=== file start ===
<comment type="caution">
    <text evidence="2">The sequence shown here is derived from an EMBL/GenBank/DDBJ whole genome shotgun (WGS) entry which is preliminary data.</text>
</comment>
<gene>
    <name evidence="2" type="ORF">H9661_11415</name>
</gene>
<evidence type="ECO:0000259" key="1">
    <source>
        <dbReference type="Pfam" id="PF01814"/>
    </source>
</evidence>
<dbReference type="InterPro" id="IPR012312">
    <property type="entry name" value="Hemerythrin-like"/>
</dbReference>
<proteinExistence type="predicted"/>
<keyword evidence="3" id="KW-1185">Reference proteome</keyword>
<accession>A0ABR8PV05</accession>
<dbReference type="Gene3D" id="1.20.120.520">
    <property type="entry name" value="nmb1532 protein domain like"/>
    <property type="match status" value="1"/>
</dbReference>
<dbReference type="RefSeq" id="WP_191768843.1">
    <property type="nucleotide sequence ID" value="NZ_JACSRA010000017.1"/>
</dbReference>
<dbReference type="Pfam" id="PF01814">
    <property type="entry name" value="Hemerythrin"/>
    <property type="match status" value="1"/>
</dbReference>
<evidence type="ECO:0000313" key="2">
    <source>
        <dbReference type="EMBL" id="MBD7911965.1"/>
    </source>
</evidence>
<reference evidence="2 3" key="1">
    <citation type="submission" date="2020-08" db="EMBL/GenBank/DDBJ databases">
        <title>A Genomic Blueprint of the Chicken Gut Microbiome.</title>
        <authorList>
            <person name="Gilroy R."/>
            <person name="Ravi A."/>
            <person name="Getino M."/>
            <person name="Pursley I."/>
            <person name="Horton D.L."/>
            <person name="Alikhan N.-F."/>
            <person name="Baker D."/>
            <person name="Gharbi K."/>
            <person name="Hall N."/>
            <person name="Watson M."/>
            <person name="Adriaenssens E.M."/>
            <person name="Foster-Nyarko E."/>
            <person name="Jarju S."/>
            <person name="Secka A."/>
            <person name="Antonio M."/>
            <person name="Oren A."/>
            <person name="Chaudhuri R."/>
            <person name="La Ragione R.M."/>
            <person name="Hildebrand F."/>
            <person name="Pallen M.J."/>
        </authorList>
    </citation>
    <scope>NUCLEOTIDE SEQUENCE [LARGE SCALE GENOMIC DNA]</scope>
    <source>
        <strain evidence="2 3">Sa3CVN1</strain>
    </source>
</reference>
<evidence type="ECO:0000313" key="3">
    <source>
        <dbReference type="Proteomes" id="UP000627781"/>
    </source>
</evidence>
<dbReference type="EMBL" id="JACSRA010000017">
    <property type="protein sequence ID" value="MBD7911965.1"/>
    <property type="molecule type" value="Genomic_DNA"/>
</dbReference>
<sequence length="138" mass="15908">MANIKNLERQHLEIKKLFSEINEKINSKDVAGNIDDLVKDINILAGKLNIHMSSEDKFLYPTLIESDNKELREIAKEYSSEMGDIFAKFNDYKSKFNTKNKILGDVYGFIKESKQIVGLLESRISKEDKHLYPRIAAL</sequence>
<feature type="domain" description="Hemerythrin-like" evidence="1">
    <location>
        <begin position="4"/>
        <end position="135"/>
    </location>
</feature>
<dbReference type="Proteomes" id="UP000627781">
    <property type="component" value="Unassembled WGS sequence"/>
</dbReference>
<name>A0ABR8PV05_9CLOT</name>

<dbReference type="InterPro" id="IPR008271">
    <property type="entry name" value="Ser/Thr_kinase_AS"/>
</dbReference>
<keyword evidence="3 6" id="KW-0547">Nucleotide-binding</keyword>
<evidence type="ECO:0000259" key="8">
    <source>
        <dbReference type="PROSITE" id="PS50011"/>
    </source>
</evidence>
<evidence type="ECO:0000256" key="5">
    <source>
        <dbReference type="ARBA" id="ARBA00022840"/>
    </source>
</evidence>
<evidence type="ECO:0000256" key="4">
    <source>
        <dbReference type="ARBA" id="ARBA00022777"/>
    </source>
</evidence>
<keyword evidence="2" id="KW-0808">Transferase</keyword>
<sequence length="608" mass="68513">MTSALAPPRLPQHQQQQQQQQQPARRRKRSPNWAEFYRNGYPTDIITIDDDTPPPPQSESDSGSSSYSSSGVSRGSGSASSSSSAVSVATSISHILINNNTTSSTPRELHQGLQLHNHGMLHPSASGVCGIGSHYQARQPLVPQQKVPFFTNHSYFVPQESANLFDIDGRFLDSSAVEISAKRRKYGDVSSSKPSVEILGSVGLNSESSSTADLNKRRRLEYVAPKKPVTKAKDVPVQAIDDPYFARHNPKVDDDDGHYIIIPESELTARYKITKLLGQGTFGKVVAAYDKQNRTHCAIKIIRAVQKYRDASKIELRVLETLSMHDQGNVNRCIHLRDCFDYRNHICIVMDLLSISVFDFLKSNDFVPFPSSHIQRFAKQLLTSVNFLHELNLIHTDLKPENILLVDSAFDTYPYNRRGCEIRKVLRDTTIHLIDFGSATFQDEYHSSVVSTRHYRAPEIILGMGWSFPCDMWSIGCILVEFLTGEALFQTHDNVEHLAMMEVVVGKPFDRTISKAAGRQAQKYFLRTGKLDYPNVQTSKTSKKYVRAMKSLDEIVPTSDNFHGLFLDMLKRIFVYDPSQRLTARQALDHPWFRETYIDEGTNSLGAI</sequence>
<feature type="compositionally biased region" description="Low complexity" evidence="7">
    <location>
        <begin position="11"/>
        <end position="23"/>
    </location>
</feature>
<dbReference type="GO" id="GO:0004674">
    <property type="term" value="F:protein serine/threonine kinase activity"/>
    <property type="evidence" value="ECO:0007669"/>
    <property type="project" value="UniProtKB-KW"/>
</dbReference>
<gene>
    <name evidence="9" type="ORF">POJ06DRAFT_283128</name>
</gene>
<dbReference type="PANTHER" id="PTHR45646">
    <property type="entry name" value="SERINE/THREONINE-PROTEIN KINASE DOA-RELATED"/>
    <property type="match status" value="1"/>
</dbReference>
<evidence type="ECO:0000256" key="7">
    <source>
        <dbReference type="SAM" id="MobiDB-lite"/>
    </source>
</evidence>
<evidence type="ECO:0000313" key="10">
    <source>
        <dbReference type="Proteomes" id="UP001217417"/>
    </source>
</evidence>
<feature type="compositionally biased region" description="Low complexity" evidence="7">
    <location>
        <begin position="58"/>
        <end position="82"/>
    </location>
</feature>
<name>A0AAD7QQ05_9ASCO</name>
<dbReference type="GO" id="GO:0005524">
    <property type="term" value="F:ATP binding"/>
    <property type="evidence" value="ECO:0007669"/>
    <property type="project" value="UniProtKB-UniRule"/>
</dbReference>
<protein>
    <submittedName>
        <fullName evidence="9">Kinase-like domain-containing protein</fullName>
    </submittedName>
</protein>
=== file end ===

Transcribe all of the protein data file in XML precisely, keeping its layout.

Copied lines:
<comment type="caution">
    <text evidence="2">The sequence shown here is derived from an EMBL/GenBank/DDBJ whole genome shotgun (WGS) entry which is preliminary data.</text>
</comment>
<gene>
    <name evidence="2" type="ORF">H9661_11415</name>
</gene>
<evidence type="ECO:0000259" key="1">
    <source>
        <dbReference type="Pfam" id="PF01814"/>
    </source>
</evidence>
<dbReference type="InterPro" id="IPR012312">
    <property type="entry name" value="Hemerythrin-like"/>
</dbReference>
<proteinExistence type="predicted"/>
<keyword evidence="3" id="KW-1185">Reference proteome</keyword>
<accession>A0ABR8PV05</accession>
<dbReference type="Gene3D" id="1.20.120.520">
    <property type="entry name" value="nmb1532 protein domain like"/>
    <property type="match status" value="1"/>
</dbReference>
<dbReference type="RefSeq" id="WP_191768843.1">
    <property type="nucleotide sequence ID" value="NZ_JACSRA010000017.1"/>
</dbReference>
<dbReference type="Pfam" id="PF01814">
    <property type="entry name" value="Hemerythrin"/>
    <property type="match status" value="1"/>
</dbReference>
<evidence type="ECO:0000313" key="2">
    <source>
        <dbReference type="EMBL" id="MBD7911965.1"/>
    </source>
</evidence>
<reference evidence="2 3" key="1">
    <citation type="submission" date="2020-08" db="EMBL/GenBank/DDBJ databases">
        <title>A Genomic Blueprint of the Chicken Gut Microbiome.</title>
        <authorList>
            <person name="Gilroy R."/>
            <person name="Ravi A."/>
            <person name="Getino M."/>
            <person name="Pursley I."/>
            <person name="Horton D.L."/>
            <person name="Alikhan N.-F."/>
            <person name="Baker D."/>
            <person name="Gharbi K."/>
            <person name="Hall N."/>
            <person name="Watson M."/>
            <person name="Adriaenssens E.M."/>
            <person name="Foster-Nyarko E."/>
            <person name="Jarju S."/>
            <person name="Secka A."/>
            <person name="Antonio M."/>
            <person name="Oren A."/>
            <person name="Chaudhuri R."/>
            <person name="La Ragione R.M."/>
            <person name="Hildebrand F."/>
            <person name="Pallen M.J."/>
        </authorList>
    </citation>
    <scope>NUCLEOTIDE SEQUENCE [LARGE SCALE GENOMIC DNA]</scope>
    <source>
        <strain evidence="2 3">Sa3CVN1</strain>
    </source>
</reference>
<evidence type="ECO:0000313" key="3">
    <source>
        <dbReference type="Proteomes" id="UP000627781"/>
    </source>
</evidence>
<dbReference type="EMBL" id="JACSRA010000017">
    <property type="protein sequence ID" value="MBD7911965.1"/>
    <property type="molecule type" value="Genomic_DNA"/>
</dbReference>
<sequence length="138" mass="15908">MANIKNLERQHLEIKKLFSEINEKINSKDVAGNIDDLVKDINILAGKLNIHMSSEDKFLYPTLIESDNKELREIAKEYSSEMGDIFAKFNDYKSKFNTKNKILGDVYGFIKESKQIVGLLESRISKEDKHLYPRIAAL</sequence>
<feature type="domain" description="Hemerythrin-like" evidence="1">
    <location>
        <begin position="4"/>
        <end position="135"/>
    </location>
</feature>
<dbReference type="Proteomes" id="UP000627781">
    <property type="component" value="Unassembled WGS sequence"/>
</dbReference>
<name>A0ABR8PV05_9CLOT</name>

<dbReference type="InterPro" id="IPR008271">
    <property type="entry name" value="Ser/Thr_kinase_AS"/>
</dbReference>
<keyword evidence="3 6" id="KW-0547">Nucleotide-binding</keyword>
<evidence type="ECO:0000259" key="8">
    <source>
        <dbReference type="PROSITE" id="PS50011"/>
    </source>
</evidence>
<evidence type="ECO:0000256" key="5">
    <source>
        <dbReference type="ARBA" id="ARBA00022840"/>
    </source>
</evidence>
<evidence type="ECO:0000256" key="4">
    <source>
        <dbReference type="ARBA" id="ARBA00022777"/>
    </source>
</evidence>
<keyword evidence="2" id="KW-0808">Transferase</keyword>
<sequence length="608" mass="68513">MTSALAPPRLPQHQQQQQQQQQPARRRKRSPNWAEFYRNGYPTDIITIDDDTPPPPQSESDSGSSSYSSSGVSRGSGSASSSSSAVSVATSISHILINNNTTSSTPRELHQGLQLHNHGMLHPSASGVCGIGSHYQARQPLVPQQKVPFFTNHSYFVPQESANLFDIDGRFLDSSAVEISAKRRKYGDVSSSKPSVEILGSVGLNSESSSTADLNKRRRLEYVAPKKPVTKAKDVPVQAIDDPYFARHNPKVDDDDGHYIIIPESELTARYKITKLLGQGTFGKVVAAYDKQNRTHCAIKIIRAVQKYRDASKIELRVLETLSMHDQGNVNRCIHLRDCFDYRNHICIVMDLLSISVFDFLKSNDFVPFPSSHIQRFAKQLLTSVNFLHELNLIHTDLKPENILLVDSAFDTYPYNRRGCEIRKVLRDTTIHLIDFGSATFQDEYHSSVVSTRHYRAPEIILGMGWSFPCDMWSIGCILVEFLTGEALFQTHDNVEHLAMMEVVVGKPFDRTISKAAGRQAQKYFLRTGKLDYPNVQTSKTSKKYVRAMKSLDEIVPTSDNFHGLFLDMLKRIFVYDPSQRLTARQALDHPWFRETYIDEGTNSLGAI</sequence>
<feature type="compositionally biased region" description="Low complexity" evidence="7">
    <location>
        <begin position="11"/>
        <end position="23"/>
    </location>
</feature>
<dbReference type="GO" id="GO:0004674">
    <property type="term" value="F:protein serine/threonine kinase activity"/>
    <property type="evidence" value="ECO:0007669"/>
    <property type="project" value="UniProtKB-KW"/>
</dbReference>
<gene>
    <name evidence="9" type="ORF">POJ06DRAFT_283128</name>
</gene>
<dbReference type="PANTHER" id="PTHR45646">
    <property type="entry name" value="SERINE/THREONINE-PROTEIN KINASE DOA-RELATED"/>
    <property type="match status" value="1"/>
</dbReference>
<evidence type="ECO:0000256" key="7">
    <source>
        <dbReference type="SAM" id="MobiDB-lite"/>
    </source>
</evidence>
<evidence type="ECO:0000313" key="10">
    <source>
        <dbReference type="Proteomes" id="UP001217417"/>
    </source>
</evidence>
<feature type="compositionally biased region" description="Low complexity" evidence="7">
    <location>
        <begin position="58"/>
        <end position="82"/>
    </location>
</feature>
<name>A0AAD7QQ05_9ASCO</name>
<dbReference type="GO" id="GO:0005524">
    <property type="term" value="F:ATP binding"/>
    <property type="evidence" value="ECO:0007669"/>
    <property type="project" value="UniProtKB-UniRule"/>
</dbReference>
<protein>
    <submittedName>
        <fullName evidence="9">Kinase-like domain-containing protein</fullName>
    </submittedName>
</protein>